This is one of two obelisks built in 1869 to guide vessels through hazardous reefs into the anchorage at Port Irwin (Port Denison). The tender of Richard Sparkes was accepted, the price being 45 pounds for two obelisks. Western Australia State Heritage Register Place No. 01242.

Nationality: Australian

Vessel type: 18 ton wooden cutter

Date lost: 23 June 1868

Cause of loss: Wild weather

Number of Casualties: 7, including owner

Discovery date: 24 June 1868

Location/water depth: Mouth of Irwin River, Port Irwin

The owner of the Albatross, ship’s carpenter William Garrard, Convict number 6306, arrived in WA in 1862 convicted of receiving stolen goods. On receiving his ticket of leave, he commenced building boats in Geraldton. The cutter Albatross was one of three vessels built from the African, wrecked on the reef that now bears its name.

The Albatross was lauded as’ a vessel of considerable strength, as all her ribs are double the size and strength of ordinary vessels her size’. But the strength and size of the vessel did not help the cutter as she left Port Irwin on the night of 23 June 1868.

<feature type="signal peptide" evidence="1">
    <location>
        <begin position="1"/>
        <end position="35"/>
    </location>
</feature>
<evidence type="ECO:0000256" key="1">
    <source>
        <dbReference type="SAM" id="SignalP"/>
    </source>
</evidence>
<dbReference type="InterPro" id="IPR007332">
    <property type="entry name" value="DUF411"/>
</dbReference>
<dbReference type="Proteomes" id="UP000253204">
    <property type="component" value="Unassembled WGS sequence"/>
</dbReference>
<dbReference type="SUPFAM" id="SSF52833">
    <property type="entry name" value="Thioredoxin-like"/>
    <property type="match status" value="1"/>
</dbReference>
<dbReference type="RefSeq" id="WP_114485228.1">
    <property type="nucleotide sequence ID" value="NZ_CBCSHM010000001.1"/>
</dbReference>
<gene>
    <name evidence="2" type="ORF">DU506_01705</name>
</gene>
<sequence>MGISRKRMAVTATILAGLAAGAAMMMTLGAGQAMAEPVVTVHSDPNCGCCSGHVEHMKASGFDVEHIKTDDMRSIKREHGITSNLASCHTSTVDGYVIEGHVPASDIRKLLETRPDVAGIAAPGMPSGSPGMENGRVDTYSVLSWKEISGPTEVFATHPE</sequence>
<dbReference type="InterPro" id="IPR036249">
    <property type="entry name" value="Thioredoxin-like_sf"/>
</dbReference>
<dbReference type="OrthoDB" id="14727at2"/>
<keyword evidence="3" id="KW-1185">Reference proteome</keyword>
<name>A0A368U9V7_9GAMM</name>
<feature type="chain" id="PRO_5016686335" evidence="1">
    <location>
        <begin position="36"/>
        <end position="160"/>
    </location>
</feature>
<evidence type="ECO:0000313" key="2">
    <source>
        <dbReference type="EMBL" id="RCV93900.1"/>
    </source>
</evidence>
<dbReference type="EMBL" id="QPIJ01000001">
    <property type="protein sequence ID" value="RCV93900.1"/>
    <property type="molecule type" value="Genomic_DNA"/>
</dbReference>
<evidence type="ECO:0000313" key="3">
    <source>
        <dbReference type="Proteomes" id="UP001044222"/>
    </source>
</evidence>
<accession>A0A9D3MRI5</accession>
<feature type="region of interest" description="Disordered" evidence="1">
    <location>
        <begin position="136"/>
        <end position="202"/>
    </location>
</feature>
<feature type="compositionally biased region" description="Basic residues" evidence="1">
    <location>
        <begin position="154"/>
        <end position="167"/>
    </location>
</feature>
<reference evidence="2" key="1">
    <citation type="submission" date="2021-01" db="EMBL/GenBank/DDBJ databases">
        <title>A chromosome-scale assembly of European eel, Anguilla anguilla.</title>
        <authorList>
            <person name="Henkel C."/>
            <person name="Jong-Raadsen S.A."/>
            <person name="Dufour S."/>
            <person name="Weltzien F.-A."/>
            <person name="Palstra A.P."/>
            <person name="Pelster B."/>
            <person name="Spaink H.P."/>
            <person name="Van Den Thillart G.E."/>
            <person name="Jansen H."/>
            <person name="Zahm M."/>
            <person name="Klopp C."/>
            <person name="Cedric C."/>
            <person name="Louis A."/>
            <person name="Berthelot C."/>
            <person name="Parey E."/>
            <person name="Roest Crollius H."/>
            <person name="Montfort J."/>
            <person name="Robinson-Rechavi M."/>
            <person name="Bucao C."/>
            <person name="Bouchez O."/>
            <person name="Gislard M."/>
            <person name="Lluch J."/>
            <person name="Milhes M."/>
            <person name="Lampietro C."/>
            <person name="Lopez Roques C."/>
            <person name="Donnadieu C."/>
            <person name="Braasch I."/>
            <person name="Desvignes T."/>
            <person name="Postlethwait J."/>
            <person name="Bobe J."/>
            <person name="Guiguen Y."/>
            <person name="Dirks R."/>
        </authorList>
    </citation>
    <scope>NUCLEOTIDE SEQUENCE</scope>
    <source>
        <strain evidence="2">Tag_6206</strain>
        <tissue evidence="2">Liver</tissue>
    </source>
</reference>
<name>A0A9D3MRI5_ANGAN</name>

A heavy sea struck, the boat capsized, carrying away the mast and everything on deck. Eight on board, including Garrard, were thrown into the sea and drowned.

No trace of the vessel has been found. The only reminder of that night is a lane, Albatross Lane, Port Denison.

The Society has installed a series of brass plaques to create a ‘Shipwreck Walk’ in Port Denison, which includes the Albatross.

Cool fact

A seadog will tell you the fate of vessels built from others is doomed…

Ticket of leave

Objects of interest (artefacts, images or other collection items) associated with the shipwreck story.

  • Pictures of church pews built from timber
  • Newspaper and Occurrence Book, reports of the wreck

AMMC Member Institution

Irwin District Historical Society

submitted by Anne Jeffreys and Graham Grundy

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